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UN Committee Addresses Alarming Fertility Decline


New York, United States – During the annual UN Commission on Population Development (CPD) the majority of discussion is on reducing birthrates. And yet, the United Nations reports that two-thirds of people live in countries with a fertility rate below 2.1 births per woman. Population decline and ageing, which will likely impact all regions of the world at the mid-century mark, bring significant deleterious economic and social ramifications.


The NGO Committee on the Family, with UPF’s co-sponsorship, organized the Research Forum on Family Policy and Population to present member states with current research on demographics and pro-natal policies. This was held on May 1, 2024 and sponsored by the Mission of Hungary to the United Nations in New York.


Hungarian Deputy Amb. Anita Kokai explained that her country’s fertility rate has seriously declined to 1.25. The shrinking number of working-age citizens cannot sustain an economy productive enough to provide for the expanding aging population. 


Hungary offers couples many generous benefits, such as forgivable loans for homebuyers and increasing tax breaks as their family grows. Women who stop working to care for children are guaranteed their jobs if they want to return. Childcare and maternal and parental leave are also plenteous. Hungary has invested a hefty, almost 5% of its GDP in pro-natal policies. These policies have increased the rate of female employment and gender employment parity.


Ms. Kokai reported that this huge investment has raised their fertility rate to 1.65, and increased their marriage rate. These results are significant and encouraging. 


Mr. Lyman Stone, a research fellow at the Institute for Family Studies and a PhD candidate in sociology at McGill University, noted that women around the world are having fewer children than they desire. He said this fertility gap seems to be largest for highly educated women in developed countries. The average woman in the United States believes she would be happiest having about 2.5 children, but the birthrate now is 1.6.


He explained that “greater economic freedom empowers women to choose work that better fits their family life.” Ideally, they would have stable jobs, adequate pay, family-friendly policies, and good benefits, supported by limited governmental business regulation and non-prohibitive taxes. Greater economic freedom empowers parents to match their work life with their desire for children, resulting in higher fertility.  


Dr. Daisoon Kim, assistant professor of economics at North Carolina State University, presented his research on “Parental Leave, Fertility, and Labor Supply,” conducted in South Korea. He noted that generally longer unpaid parental leave can raise both fertility and the female labor supply. However, these results are decreased by South Korean cultural attitudes toward women’s employment and an imbalance in gender childcare responsibilities.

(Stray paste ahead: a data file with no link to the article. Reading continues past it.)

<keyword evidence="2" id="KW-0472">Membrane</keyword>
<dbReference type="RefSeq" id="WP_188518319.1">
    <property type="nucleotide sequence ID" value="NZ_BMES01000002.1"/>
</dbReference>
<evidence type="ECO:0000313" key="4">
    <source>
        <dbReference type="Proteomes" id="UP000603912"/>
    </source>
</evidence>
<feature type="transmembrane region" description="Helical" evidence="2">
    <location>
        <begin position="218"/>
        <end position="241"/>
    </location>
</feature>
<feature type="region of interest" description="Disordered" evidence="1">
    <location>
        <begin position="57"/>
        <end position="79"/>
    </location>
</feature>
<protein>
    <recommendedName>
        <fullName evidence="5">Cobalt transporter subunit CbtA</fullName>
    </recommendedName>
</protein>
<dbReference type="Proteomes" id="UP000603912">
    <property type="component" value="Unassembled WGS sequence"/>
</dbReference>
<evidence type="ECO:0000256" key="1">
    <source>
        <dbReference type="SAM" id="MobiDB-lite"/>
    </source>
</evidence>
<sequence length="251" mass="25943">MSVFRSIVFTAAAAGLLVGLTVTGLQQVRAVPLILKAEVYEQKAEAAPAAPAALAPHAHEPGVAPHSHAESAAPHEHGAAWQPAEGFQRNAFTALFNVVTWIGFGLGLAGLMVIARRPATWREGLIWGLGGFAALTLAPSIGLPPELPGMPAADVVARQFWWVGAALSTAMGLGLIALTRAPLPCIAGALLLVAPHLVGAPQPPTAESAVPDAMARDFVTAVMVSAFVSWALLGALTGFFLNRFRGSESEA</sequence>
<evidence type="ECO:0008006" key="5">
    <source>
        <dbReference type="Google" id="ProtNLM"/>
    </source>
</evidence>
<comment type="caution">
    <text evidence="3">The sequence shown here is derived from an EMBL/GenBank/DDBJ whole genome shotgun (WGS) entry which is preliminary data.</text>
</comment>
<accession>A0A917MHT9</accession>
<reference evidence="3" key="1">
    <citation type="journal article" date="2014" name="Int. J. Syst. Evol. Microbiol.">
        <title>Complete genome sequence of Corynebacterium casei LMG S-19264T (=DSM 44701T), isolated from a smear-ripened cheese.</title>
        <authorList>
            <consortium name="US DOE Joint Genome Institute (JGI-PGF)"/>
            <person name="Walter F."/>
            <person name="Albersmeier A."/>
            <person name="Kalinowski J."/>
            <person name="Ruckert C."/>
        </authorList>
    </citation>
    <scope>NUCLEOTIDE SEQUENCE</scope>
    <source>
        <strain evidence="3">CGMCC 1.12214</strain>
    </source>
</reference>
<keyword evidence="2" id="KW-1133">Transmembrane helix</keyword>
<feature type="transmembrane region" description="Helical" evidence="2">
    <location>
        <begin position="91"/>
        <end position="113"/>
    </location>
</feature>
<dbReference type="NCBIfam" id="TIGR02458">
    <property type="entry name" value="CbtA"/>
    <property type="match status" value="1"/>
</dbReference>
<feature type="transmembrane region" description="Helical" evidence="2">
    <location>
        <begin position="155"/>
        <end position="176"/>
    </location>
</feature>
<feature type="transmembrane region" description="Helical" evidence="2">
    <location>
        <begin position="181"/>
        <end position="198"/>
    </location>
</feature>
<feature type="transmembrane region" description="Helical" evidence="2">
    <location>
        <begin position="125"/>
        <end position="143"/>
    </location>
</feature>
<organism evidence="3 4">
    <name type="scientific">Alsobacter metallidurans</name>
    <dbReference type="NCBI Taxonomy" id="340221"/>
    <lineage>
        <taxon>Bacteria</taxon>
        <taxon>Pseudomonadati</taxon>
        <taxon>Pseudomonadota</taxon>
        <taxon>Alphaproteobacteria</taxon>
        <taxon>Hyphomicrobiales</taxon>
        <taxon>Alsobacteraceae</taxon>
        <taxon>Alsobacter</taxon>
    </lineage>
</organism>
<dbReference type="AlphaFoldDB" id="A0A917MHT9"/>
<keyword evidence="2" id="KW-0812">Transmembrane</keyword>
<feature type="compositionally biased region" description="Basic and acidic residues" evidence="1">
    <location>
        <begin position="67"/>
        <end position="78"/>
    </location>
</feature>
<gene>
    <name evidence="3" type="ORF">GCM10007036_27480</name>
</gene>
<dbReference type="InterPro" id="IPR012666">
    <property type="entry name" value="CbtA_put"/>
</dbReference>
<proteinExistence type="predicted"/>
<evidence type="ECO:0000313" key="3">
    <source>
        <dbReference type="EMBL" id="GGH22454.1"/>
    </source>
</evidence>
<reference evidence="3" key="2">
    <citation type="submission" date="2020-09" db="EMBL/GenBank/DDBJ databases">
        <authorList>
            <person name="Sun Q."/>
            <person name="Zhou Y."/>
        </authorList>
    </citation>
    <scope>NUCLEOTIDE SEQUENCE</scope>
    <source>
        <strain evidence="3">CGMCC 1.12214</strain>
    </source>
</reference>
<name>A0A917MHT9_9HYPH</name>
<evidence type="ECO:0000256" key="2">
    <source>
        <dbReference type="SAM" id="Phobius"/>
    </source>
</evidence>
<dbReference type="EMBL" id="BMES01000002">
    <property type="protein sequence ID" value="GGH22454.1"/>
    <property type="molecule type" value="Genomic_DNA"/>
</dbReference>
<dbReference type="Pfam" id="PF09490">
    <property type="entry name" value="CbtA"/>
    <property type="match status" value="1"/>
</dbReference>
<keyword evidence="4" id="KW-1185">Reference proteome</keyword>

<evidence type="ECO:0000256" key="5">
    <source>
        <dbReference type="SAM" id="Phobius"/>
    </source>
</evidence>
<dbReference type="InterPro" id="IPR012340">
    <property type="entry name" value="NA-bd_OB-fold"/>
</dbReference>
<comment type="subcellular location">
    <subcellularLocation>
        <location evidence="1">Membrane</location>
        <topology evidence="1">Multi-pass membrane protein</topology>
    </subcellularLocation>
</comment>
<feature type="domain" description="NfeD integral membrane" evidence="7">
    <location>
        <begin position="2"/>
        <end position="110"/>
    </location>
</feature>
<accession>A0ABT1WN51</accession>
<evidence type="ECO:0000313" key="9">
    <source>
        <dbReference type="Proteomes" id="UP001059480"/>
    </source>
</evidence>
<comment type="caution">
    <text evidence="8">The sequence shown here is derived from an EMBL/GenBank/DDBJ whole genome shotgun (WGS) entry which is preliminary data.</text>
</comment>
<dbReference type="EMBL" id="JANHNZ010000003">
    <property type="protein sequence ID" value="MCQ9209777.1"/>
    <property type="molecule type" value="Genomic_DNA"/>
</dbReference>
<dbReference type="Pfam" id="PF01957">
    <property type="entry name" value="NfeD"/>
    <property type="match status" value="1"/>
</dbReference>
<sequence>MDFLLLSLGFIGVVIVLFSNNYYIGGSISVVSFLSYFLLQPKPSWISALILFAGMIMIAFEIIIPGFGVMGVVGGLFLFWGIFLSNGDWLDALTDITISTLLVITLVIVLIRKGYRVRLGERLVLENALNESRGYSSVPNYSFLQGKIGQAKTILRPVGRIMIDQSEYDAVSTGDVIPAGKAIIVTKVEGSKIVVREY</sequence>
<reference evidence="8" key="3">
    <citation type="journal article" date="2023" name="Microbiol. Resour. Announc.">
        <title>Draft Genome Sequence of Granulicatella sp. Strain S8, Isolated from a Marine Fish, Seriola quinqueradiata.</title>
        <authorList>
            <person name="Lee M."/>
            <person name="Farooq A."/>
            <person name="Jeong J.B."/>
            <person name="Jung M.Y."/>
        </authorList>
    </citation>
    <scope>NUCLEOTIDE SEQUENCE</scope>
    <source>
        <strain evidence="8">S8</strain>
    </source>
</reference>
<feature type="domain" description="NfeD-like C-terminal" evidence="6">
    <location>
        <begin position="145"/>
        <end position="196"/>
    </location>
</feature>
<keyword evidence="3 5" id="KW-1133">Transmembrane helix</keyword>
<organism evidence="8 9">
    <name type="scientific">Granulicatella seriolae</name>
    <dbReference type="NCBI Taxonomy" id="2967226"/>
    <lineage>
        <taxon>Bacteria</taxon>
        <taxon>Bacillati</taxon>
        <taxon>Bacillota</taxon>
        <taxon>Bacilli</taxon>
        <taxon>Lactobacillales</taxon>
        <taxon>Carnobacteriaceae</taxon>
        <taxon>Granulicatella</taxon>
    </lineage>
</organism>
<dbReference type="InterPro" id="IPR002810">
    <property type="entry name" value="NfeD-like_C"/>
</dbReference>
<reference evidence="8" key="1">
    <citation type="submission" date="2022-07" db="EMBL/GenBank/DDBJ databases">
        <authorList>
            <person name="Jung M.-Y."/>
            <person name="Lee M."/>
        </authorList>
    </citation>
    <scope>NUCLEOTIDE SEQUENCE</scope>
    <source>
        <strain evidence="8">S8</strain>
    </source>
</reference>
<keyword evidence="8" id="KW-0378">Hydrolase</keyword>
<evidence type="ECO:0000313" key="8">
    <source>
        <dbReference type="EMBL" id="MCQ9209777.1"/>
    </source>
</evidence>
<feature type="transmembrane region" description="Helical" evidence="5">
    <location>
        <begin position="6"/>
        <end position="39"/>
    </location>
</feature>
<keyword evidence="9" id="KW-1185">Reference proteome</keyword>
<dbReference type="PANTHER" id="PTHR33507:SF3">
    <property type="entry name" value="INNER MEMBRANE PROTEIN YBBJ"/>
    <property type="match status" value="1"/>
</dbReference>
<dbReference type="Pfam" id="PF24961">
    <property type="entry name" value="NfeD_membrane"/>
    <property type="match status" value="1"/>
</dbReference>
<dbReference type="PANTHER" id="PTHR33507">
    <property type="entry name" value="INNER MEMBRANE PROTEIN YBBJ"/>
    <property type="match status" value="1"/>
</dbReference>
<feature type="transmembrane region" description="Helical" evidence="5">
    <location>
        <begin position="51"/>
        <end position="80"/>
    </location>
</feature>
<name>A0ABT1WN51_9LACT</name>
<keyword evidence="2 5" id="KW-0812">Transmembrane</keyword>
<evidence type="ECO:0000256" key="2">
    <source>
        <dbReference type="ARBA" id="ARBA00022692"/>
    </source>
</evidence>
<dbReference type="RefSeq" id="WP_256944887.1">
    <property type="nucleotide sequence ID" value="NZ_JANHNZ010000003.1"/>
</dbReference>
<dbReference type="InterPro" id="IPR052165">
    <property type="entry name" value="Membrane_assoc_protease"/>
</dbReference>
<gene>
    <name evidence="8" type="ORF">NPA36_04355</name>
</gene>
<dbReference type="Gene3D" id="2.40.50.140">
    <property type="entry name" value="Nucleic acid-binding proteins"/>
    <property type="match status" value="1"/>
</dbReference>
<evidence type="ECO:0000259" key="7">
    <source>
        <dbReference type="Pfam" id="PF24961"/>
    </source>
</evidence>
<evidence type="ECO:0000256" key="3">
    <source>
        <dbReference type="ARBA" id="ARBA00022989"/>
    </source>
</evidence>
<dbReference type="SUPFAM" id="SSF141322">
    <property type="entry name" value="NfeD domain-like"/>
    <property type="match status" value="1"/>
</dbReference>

He explained that although social norms are changing, there remains a strong sentiment that mothers should be at home caring for their children rather than working. In contrast to Hungarian policies, Korean companies give no guarantee that women will have their jobs after taking parental leave. This makes working women more hesitant to have children. 

 

Mr. Kim added that increased cash payments in South Korea, an extremely competitive country with regard to educational achievement, does not necessarily bring the expected results. According to Mr. Kim, parents may use cash payments to bolster the educational attainment of their one child instead of having another child.


Ms. Rachel Fung, a PhD candidate in economics at Princeton University, presented her research on welfare reform and fertility in the United States. Welfare reform that reduced cash payments for having children in the 1990’s resulted in fertility decline in the lower socio-economic group, who relied most on the payments. She reported that this welfare reform “may explain over 24% of the decline in overall US fertility between 1992 and 2000.” Those who relied less on the payments did not show a significant birth decline.


Ms. Fung noted that when women anticipated a decrease in cash payments, due to a change of  administration, for example, fertility did not increase. This is because women in lower socioeconomic brackets rely on this assistance to provide for their children over the long term. When benefits appear to be temporary, women are less likely to have more children. According to Ms. Fung, cash payments for having children can be effective in increasing fertility, but only when significant and perceived as reliable for as long as they will be raising children.


The object of this pilot program was to present current research analyses which could be useful for UN member states’ pro-natal policy development.

 

By Lynn R. Walsh, Director, UPF Office of the Family May 1, 2024 
 

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